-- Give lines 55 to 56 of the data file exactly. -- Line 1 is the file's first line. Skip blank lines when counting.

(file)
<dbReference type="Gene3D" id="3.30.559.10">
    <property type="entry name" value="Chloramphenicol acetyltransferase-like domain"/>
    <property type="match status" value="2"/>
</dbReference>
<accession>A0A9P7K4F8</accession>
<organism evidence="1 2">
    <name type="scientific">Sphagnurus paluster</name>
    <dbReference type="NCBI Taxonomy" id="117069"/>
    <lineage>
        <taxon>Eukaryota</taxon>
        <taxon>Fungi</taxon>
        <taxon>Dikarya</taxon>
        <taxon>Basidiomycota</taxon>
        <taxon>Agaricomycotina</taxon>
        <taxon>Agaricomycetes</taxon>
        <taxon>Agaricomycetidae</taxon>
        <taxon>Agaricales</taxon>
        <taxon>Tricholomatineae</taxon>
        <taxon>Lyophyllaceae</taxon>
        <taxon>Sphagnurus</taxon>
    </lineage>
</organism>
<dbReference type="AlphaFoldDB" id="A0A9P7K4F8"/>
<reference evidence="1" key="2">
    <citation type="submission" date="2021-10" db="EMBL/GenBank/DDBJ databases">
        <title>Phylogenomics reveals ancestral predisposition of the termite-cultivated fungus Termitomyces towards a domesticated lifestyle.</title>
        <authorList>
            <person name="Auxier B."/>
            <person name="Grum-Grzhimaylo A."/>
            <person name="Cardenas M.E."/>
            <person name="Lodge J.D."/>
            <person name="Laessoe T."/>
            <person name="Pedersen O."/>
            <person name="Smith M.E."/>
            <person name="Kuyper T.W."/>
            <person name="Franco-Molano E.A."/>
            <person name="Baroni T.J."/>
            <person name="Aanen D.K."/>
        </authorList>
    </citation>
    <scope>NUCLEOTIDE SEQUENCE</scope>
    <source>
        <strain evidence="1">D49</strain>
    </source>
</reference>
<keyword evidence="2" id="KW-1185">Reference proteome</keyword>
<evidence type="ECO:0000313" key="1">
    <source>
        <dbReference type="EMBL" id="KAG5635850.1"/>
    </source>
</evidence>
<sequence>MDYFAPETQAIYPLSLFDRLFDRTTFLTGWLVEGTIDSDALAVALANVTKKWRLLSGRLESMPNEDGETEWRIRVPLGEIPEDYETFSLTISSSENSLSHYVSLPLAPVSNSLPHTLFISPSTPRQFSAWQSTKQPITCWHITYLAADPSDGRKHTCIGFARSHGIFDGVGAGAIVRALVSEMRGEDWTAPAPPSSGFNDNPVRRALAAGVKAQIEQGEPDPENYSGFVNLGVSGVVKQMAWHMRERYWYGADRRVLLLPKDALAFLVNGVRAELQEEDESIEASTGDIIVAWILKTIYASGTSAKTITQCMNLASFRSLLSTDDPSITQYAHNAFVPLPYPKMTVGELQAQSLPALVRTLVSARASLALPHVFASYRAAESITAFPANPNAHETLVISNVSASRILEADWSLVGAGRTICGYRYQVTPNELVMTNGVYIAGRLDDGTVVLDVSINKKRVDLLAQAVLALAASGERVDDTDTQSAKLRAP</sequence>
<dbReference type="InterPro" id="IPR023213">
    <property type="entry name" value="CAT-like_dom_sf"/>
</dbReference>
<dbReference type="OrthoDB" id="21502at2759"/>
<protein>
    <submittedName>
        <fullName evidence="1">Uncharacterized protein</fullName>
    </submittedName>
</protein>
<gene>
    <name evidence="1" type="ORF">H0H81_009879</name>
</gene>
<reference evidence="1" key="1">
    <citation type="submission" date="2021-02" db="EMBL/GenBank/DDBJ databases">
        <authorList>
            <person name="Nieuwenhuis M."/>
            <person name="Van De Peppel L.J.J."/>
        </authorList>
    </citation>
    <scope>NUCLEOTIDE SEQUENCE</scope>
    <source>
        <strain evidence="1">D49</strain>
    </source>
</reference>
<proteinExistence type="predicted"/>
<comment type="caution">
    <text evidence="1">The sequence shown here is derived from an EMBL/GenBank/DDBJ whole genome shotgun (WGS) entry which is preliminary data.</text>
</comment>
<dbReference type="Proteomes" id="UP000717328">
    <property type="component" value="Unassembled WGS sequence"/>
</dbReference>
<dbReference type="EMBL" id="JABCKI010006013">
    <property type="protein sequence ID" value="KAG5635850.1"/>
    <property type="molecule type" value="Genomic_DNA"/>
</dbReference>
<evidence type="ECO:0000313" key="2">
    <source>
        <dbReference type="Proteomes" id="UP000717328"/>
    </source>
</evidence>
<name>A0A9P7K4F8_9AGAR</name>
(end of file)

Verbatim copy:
</dbReference>
<dbReference type="OrthoDB" id="21502at2759"/>